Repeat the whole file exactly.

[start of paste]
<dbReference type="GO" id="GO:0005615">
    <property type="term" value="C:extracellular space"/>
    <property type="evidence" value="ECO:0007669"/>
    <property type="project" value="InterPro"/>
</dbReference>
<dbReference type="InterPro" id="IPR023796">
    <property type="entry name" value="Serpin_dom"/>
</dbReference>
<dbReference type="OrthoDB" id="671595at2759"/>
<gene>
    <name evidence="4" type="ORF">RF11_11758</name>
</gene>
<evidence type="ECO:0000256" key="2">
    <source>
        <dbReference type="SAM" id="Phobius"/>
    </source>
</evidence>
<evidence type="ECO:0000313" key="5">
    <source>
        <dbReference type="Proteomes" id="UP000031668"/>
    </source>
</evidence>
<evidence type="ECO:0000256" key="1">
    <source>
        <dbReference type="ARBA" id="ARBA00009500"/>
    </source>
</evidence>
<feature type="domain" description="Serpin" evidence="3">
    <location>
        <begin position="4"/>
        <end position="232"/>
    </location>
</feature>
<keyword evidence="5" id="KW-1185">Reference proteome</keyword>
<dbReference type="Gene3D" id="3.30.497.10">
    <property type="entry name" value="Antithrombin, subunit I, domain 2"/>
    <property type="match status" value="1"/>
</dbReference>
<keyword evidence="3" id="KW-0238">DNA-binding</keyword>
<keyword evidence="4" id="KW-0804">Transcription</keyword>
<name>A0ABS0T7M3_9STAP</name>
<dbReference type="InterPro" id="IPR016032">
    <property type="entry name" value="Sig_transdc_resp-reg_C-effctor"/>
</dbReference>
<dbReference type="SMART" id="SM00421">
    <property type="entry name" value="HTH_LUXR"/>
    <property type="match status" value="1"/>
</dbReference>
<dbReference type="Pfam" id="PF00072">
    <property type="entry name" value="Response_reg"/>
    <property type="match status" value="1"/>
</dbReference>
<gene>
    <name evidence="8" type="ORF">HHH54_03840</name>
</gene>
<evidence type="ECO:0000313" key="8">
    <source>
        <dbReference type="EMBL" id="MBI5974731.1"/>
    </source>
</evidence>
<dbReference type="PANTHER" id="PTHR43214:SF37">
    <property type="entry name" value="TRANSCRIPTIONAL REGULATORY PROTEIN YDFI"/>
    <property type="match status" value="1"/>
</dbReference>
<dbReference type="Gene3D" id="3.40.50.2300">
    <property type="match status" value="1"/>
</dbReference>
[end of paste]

<dbReference type="GO" id="GO:0005615">
    <property type="term" value="C:extracellular space"/>
    <property type="evidence" value="ECO:0007669"/>
    <property type="project" value="InterPro"/>
</dbReference>
<dbReference type="InterPro" id="IPR023796">
    <property type="entry name" value="Serpin_dom"/>
</dbReference>
<dbReference type="OrthoDB" id="671595at2759"/>
<gene>
    <name evidence="4" type="ORF">RF11_11758</name>
</gene>
<evidence type="ECO:0000256" key="2">
    <source>
        <dbReference type="SAM" id="Phobius"/>
    </source>
</evidence>
<evidence type="ECO:0000313" key="5">
    <source>
        <dbReference type="Proteomes" id="UP000031668"/>
    </source>
</evidence>
<evidence type="ECO:0000256" key="1">
    <source>
        <dbReference type="ARBA" id="ARBA00009500"/>
    </source>
</evidence>
<feature type="domain" description="Serpin" evidence="3">
    <location>
        <begin position="4"/>
        <end position="232"/>
    </location>
</feature>
<keyword evidence="5" id="KW-1185">Reference proteome</keyword>
<dbReference type="Gene3D" id="3.30.497.10">
    <property type="entry name" value="Antithrombin, subunit I, domain 2"/>
    <property type="match status" value="1"/>
</dbReference>
<keyword evidence="3" id="KW-0238">DNA-binding</keyword>
<keyword evidence="4" id="KW-0804">Transcription</keyword>
<name>A0ABS0T7M3_9STAP</name>
<dbReference type="InterPro" id="IPR016032">
    <property type="entry name" value="Sig_transdc_resp-reg_C-effctor"/>
</dbReference>
<dbReference type="SMART" id="SM00421">
    <property type="entry name" value="HTH_LUXR"/>
    <property type="match status" value="1"/>
</dbReference>
<dbReference type="Pfam" id="PF00072">
    <property type="entry name" value="Response_reg"/>
    <property type="match status" value="1"/>
</dbReference>
<gene>
    <name evidence="8" type="ORF">HHH54_03840</name>
</gene>
<evidence type="ECO:0000313" key="8">
    <source>
        <dbReference type="EMBL" id="MBI5974731.1"/>
    </source>
</evidence>
<dbReference type="PANTHER" id="PTHR43214:SF37">
    <property type="entry name" value="TRANSCRIPTIONAL REGULATORY PROTEIN YDFI"/>
    <property type="match status" value="1"/>
</dbReference>
<dbReference type="Gene3D" id="3.40.50.2300">
    <property type="match status" value="1"/>
</dbReference>